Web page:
"Death Risk Rankings calculates your risk of dying in the next year and allows you to compare that risk to others in the world." Fun with mortality data and statistics from Carnegie Mellon University.
posted by OmieWise on Sep 4, 2009 - 28 comments

Knowledge Is Power. Beauty Is Truth.

See What You Think. Information Is Beautiful.
posted by SinisterPurpose on Aug 17, 2009 - 33 comments

zeitgeist visualized

Digg Labs' Arc is a mesmerizing data visualization flash with an ongoing collage of various topics, a sort of animated zeitgeist: How to bake cheeseburger cupcakes l Who is funding the Afghan Taliban? You don’t want to know l The Newest Giraffe: As Cute As He Thinks He Is? l Wascally Wabbits l Stories arrange themselves around the circle as users digg them.
posted by nickyskye on Aug 16, 2009 - 11 comments

Peering into your neighbors' windows (in aggregate)

The fine folks at OkCupid, the dating site, have begun to analyze aggregate data from the questions their users answer to form dating profiles, revealing, among other things, that users in Nevada are more open to rape fanstasies than those from Michigan. [more inside]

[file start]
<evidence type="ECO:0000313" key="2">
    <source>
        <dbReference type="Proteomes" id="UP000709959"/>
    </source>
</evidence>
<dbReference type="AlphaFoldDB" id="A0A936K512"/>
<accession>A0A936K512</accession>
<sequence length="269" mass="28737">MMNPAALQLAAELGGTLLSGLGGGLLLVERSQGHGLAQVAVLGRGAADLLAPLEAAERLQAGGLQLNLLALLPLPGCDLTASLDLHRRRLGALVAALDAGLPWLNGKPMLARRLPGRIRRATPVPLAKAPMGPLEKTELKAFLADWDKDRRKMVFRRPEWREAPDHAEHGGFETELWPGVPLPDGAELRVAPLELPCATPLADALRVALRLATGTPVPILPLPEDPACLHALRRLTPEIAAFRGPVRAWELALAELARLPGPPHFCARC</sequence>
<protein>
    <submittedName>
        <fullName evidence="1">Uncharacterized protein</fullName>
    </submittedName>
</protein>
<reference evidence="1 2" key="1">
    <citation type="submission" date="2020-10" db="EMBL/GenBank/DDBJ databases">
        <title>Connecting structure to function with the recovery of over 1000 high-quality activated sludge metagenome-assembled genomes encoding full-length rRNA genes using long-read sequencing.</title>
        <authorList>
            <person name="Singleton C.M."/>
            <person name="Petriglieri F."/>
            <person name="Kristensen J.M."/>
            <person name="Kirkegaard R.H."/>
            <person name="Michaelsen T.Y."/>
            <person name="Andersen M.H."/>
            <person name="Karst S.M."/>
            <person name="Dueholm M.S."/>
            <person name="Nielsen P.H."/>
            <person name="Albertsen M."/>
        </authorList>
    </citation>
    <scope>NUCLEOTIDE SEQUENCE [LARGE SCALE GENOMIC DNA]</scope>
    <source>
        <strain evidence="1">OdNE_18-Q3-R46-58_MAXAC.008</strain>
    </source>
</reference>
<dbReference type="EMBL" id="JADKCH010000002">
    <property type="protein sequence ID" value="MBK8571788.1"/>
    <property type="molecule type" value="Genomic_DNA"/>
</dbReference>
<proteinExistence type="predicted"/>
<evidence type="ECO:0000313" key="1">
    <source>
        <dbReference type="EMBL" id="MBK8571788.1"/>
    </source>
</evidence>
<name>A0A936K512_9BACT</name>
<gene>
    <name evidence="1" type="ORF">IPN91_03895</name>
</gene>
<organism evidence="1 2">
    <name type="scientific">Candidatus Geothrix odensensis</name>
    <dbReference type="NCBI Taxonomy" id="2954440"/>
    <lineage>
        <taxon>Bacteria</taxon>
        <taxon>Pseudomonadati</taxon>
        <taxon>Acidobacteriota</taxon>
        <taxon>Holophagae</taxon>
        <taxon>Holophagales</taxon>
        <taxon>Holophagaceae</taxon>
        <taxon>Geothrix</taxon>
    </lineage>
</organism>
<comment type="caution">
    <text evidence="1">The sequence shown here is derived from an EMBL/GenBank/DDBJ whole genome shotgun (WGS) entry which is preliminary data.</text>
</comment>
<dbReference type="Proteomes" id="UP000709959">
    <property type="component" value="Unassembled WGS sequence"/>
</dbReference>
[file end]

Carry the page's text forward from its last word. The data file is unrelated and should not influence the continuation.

posted by dammitjim on Jun 30, 2009 - 60 comments

BankTracker

Curious about the health of your bank? You might find BankTracker helpful. This site crunches the FDIC's publicly available numbers on banks' deposits, loans, and nonperforming loans, and makes them available in a search interface for banks and credit unions. [more inside]
posted by A dead Quaker on Jun 13, 2009 - 15 comments

The Guardian Data Store Competition

The Guardian Datastore is running a competition for the best visualizations, mashups and applications built with and for the data in their datastore. Amongst other things, they currently have the latest data on MP's expenses, world booze consumption and two centuries of bio diversity data from Wicken Fen in Cambridgeshire. [more inside]
posted by johnny novak on Jun 12, 2009 - 6 comments

Data.gov - a new toy for data geeks, librarians, and transparency advocates everywhere

Data.gov is live! [more inside]
posted by gingerbeer on May 21, 2009 - 39 comments

Tour the AlloSphere

Tour the AlloSphere, a stunning new way to see scientific data. In this TED talk, composer JoAnn Kuchera-Morin describes some visualizations available at the AlloSphere Research Facility, where researchers stand inside a 3-story sphere and are surrounded by visual and sonic representations of data. Some specific visualizations in the video: fly through a brain, biogenerative algorithms, lattice of atoms, Schrodinger equation, and electron spin.